A rift in Northern Virginia's delegation to the General Assembly, highlighted by charges of secretive doings in unscheduled subcommittee meetings and by vows to hold bills hostage, has threatened Fairfax County's main legislative priority.
A House roads subcommittee, chaired by Del. Mary A. Marshall (D-Arlington), has proposed amending a bill that would lift the $10 million annual cap on how much of its own money Fairfax can spend building roads. Marshall called the measure "the great Fairfax treasury raid" and said it would cost the state millions of dollars.
Fairfax legislators angrily dismissed Marshall's objections today, claiming her amendment would ruin their bill and accusing her of acting to avenge the construction of Interstate Rte. 66, which after years of controversy was built through Arlington neighborhoods and now benefits thousands of Fairfax commuters. Sen. Richard L. Saslaw (D-Fairfax) threatened to delay any bill Marshall sponsors until she backs down. Consideration of one of her bills was postponed in the Senate today.
"It's just her way of trying to block the roads bill," Del. Vivian E. Watts (D-Fairfax) said of the Marshall amendment. "It's her way of continuing the I-66 fight."
"I think the Fairfax people are being unfair to me in trying to make it a personal grudge," Marshall responded. "They could build hundreds of miles of roads that the state would be stuck with."
Two years ago, the General Assembly gave Fairfax the right to sell bonds, with voter approval, to finance road widenings and improvements, helping pick up what had always been a state responsibility. Although the state highway department still maintains all roads in Fairfax and most of Virginia, its funds have not kept pace with roadbuilding needs in fast-growing counties like Fairfax and Prince William.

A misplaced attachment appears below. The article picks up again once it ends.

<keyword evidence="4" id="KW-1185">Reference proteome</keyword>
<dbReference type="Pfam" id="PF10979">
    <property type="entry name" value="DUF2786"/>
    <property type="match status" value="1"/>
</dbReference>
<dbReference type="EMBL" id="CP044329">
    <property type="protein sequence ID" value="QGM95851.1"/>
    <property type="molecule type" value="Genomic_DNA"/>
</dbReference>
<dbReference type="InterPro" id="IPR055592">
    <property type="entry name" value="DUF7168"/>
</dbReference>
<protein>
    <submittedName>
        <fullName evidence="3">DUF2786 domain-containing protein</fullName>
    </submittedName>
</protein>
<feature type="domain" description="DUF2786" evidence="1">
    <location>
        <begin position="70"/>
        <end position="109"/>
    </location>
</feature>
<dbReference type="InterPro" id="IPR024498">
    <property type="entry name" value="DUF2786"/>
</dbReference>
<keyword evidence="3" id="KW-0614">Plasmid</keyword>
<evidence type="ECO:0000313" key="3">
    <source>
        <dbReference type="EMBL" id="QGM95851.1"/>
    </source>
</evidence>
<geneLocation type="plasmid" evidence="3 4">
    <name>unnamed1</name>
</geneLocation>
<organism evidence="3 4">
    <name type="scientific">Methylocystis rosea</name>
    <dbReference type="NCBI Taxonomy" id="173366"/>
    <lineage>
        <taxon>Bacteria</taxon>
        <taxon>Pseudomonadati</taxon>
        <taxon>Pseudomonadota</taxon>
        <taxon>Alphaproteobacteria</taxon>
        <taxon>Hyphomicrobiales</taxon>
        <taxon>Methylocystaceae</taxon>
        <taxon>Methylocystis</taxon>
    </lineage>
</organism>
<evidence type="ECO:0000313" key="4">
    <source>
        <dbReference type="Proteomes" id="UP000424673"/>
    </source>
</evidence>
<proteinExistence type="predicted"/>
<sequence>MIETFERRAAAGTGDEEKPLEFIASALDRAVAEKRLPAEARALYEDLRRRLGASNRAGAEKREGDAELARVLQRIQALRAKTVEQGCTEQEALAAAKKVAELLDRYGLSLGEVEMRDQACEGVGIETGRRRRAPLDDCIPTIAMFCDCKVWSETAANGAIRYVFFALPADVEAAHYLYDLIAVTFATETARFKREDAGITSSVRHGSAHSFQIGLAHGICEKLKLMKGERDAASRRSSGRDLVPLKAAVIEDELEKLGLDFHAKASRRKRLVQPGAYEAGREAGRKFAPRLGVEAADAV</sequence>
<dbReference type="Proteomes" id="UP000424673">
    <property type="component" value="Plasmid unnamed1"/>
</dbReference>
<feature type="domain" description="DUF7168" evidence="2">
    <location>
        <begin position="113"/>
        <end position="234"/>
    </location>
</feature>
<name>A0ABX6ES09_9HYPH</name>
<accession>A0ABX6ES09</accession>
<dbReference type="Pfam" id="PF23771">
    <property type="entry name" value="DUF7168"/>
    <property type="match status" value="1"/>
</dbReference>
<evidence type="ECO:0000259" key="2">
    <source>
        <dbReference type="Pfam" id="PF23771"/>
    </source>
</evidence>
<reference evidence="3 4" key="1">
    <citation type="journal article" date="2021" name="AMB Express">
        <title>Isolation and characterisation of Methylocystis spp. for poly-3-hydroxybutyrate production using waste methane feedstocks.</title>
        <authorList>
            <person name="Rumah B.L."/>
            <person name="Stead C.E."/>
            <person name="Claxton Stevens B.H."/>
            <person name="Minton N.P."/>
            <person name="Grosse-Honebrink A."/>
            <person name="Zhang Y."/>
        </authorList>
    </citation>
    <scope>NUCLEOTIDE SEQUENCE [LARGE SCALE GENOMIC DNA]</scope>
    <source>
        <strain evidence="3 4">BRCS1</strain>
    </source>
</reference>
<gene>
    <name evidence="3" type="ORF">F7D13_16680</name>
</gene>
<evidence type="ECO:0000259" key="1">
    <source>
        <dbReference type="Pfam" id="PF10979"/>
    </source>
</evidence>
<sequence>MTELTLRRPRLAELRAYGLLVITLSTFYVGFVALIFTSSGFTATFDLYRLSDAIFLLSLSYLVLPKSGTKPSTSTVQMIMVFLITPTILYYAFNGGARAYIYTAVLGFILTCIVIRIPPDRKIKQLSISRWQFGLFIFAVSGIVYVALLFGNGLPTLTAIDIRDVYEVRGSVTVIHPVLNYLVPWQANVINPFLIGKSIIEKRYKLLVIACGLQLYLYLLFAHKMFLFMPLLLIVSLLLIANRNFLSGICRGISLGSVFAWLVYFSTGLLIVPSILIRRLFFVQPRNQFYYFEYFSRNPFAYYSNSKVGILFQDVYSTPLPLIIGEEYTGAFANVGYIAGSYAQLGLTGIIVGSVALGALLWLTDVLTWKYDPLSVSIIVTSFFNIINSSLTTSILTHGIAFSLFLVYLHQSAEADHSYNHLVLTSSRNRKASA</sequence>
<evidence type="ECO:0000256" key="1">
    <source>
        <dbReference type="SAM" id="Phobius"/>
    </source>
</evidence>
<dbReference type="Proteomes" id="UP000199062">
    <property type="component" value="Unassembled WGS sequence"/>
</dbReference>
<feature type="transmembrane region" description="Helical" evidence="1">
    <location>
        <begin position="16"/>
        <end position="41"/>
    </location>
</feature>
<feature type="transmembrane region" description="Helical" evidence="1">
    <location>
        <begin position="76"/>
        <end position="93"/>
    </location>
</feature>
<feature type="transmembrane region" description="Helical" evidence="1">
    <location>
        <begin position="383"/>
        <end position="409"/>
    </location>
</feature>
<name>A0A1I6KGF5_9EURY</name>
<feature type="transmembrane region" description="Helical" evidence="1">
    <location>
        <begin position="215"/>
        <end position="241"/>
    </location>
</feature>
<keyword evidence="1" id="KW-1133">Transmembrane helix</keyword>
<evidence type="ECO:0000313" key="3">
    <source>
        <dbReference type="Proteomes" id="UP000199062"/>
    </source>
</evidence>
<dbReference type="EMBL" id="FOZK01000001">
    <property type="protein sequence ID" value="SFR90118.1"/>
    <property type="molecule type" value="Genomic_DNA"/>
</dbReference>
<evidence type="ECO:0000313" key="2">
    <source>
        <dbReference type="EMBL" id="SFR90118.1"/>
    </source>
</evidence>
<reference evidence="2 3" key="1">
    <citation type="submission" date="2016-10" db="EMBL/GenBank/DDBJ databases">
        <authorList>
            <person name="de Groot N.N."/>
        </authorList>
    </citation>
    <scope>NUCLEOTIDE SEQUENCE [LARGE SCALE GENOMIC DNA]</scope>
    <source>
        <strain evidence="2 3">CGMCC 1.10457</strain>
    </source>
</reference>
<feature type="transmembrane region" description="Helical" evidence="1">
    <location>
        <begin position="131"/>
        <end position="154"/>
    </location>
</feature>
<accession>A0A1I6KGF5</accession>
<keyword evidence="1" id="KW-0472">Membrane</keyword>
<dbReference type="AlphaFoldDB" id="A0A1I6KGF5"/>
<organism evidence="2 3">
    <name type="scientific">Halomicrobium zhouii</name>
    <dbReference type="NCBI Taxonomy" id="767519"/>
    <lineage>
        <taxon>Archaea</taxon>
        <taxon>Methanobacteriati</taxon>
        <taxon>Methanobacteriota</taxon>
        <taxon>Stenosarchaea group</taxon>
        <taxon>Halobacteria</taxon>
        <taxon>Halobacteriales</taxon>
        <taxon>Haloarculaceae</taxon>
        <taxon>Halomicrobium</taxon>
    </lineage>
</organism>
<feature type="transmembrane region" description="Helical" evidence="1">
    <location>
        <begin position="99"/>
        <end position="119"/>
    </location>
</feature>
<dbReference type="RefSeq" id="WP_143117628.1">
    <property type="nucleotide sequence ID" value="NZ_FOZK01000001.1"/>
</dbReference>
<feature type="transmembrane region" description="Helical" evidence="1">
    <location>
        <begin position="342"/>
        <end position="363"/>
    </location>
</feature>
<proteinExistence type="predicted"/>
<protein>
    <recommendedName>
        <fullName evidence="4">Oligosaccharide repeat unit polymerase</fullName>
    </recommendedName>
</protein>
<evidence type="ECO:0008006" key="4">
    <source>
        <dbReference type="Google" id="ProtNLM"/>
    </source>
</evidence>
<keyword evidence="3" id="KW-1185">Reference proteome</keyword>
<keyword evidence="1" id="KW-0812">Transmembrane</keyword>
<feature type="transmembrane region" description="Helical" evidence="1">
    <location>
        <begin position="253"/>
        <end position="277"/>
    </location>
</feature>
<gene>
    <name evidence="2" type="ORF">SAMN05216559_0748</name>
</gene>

Fairfax voters have approved the sale of $55 million in road bonds, but the county now may spend only $10 million each year. With projects promised to supervisors in all eight county districts, officials said the limit is too low and asked the state to remove the limit.
Not all Fairfax legislators are enthusiastic about lifting the limit. "All of a sudden they're in competition with the state, and it's a giant pork barrel," Republican Del. Robert E. Harris said earlier in the session. "As a homeowner paying taxes in Fairfax County, I would worry that the program seems to be getting out of control."
Saslaw said the legislature should be grateful Fairfax is willing to chip in for roads Virginia would otherwise have to build, and Watts said Fairfax can spend no more than its voters approve. "This is not some kind of a blank check," she said.
Marshall argued that any roads Fairfax builds or widens eventually will have to be maintained by the state. "I suspected from the beginning they wanted to unload a tremendous cost on the state," Marshall said. "It won't hit now, it will hit in 10 or 15 years . . . . It's not fair for one county with that amount of resources to obligate the funds of the state."
Marshall's amendment, which will come before the House Roads Committee on Thursday, would force the county to maintain any roads it builds or improves. Some legislators and county officials said today they hope that Marshall will be willing to back down.
Fairfax can't afford the Marshall amendment, Fairfax Board Chairman John F. Herrity said. "It's another example of outright insanity. They won't give us the money, and they won't let us spend our own."
The amendment was put forward at a subcommittee attended by Marshall and one other legislator, which Fairfax officials said took place a day before it was scheduled. Marshall said she told Saslaw when the bill would be considered.